OSHA Expands Employers' Reporting Requirements for Work-Related Injuries and Fatalities

On Sept. 11, 2014, the U.S. Department of Labor’s Occupational Safety and Health Administration (“OSHA”) announced revisions to its rule that requires employers to notify OSHA when employees suffer a work-related...more

OSHA Issues Final Rules On Reporting Injuries In The Workplace

OSHA recently passed new rules requiring employers to notify OSHA of a fatality within eight (8) hours of the death. The new rules also require employers to file a report with OSHA for each in-patient hospitalization of an...more

Time Crunch: OSHA Shortens Reporting Deadlines for Workplace Injuries

The Occupational Safety and Health Administration (“OSHA”) has announced a final rule that significantly alters employers’ obligations for reporting workplace injuries to the agency. Under the new rule, employers must notify...more

OSHA Expands Injury Reporting Obligations

Depending upon the nature of your business, it is likely subject to many different, and sometimes overlapping, federal, state and even local regulatory programs. If you are regulated by the “alphabet soup” of acronym-laden...more

OSHA significantly changes reporting rules for injury and illness

On September 18, 2014, the Occupational Safety and Health Administration ("OSHA") published a Final Rule relating to injury and illness reporting, that includes significant changes to the reporting requirements. The revisions...more

New OSHA Reporting Mandate Includes Single Employee Hospitalization

Prior to January 1, 2015, employers should take steps to ensure compliance with a significant new OSHA rule that requires employers to notify OSHA within 24 hours of the in-patient hospitalization of more than one employee or...more

Electronic Recordkeeping: OSHA Manages to Make a Bad Proposal Even Worse

In November 2013, the Occupational Safety and Health Administration (OSHA) proposed regulations requiring employers to submit injury and illness data electronically, rather than maintain paper OSHA Form 300 logs of...more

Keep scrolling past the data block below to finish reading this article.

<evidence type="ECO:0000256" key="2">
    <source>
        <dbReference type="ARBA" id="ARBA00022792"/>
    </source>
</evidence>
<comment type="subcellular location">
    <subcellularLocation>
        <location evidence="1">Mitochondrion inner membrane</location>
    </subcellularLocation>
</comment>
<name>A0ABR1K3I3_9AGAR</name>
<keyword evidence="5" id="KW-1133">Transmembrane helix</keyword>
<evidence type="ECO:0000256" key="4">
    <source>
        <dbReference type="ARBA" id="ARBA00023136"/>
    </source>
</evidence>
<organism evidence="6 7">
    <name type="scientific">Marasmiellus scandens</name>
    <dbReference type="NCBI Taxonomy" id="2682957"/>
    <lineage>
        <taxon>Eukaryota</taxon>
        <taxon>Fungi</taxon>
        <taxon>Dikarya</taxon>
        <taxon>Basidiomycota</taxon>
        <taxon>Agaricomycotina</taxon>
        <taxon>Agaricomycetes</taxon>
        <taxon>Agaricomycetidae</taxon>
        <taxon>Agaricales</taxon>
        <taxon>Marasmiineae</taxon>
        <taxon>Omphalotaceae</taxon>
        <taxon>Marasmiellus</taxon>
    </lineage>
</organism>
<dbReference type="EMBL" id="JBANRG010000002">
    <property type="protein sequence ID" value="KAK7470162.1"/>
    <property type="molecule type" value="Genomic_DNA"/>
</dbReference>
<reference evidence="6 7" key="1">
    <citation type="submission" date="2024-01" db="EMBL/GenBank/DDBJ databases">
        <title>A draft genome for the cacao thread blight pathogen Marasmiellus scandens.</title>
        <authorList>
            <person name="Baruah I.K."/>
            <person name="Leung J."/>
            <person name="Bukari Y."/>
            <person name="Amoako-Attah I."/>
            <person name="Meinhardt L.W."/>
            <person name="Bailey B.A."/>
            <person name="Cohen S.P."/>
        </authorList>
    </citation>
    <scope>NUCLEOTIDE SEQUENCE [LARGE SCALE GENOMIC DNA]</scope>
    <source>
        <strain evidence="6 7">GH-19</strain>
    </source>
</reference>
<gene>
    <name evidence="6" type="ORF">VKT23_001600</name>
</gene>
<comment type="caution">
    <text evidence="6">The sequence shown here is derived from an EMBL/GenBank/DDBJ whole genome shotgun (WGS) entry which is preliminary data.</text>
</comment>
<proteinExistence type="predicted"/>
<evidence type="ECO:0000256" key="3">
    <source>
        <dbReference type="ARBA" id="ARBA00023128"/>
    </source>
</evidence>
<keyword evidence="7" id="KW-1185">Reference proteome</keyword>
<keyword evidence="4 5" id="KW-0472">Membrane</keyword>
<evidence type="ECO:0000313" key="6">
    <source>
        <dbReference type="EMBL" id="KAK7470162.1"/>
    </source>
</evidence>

OSHA Expands Mandatory Reporting Requirements to Encompass Individual Employee Hospitalizations, Amputations, and Eye Loss

In 2001, the Occupational Safety and Health Administration (OSHA) adopted a regulation requiring employers to report to their local OSHA office any work-related incidents that resulted in an employee death or the in-patient...more

OSHA's Expanding Reach: New Record-Keeping Rules to Dramatically Increase the Number of Reportable Events

Until very recently, OSHA only required employers to notify it of work-related fatalities and incidents involving the in-patient hospitalization of three (3) or more employees. Employers were not required to report single...more

OSHA Issues Final Rules on New Injury Reporting Requirements

Last Friday, the federal Occupational Safety and Health Administration issued final rules making significant changes to its injury and illness recording and reporting regulations. The current rule requires employers to report...more

OSHA Announces Final Rule On Recording Requirements

On September 11, 2014, OSHA released its final rule for Occupational Injury and Illness Recording and Reporting Requirements. The rule, which takes effect on January 1, 2015, makes two important changes that tighten OSHA’s...more

OSHA Announces New Injury and Illness Reporting Requirements and Recordkeeping Exemptions

On September 11, 2014, the Occupational Safety and Health Administration (OSHA) announced a final rule containing two amendments to the Agency's injury and illness recordkeeping and reporting regulations that will go into...more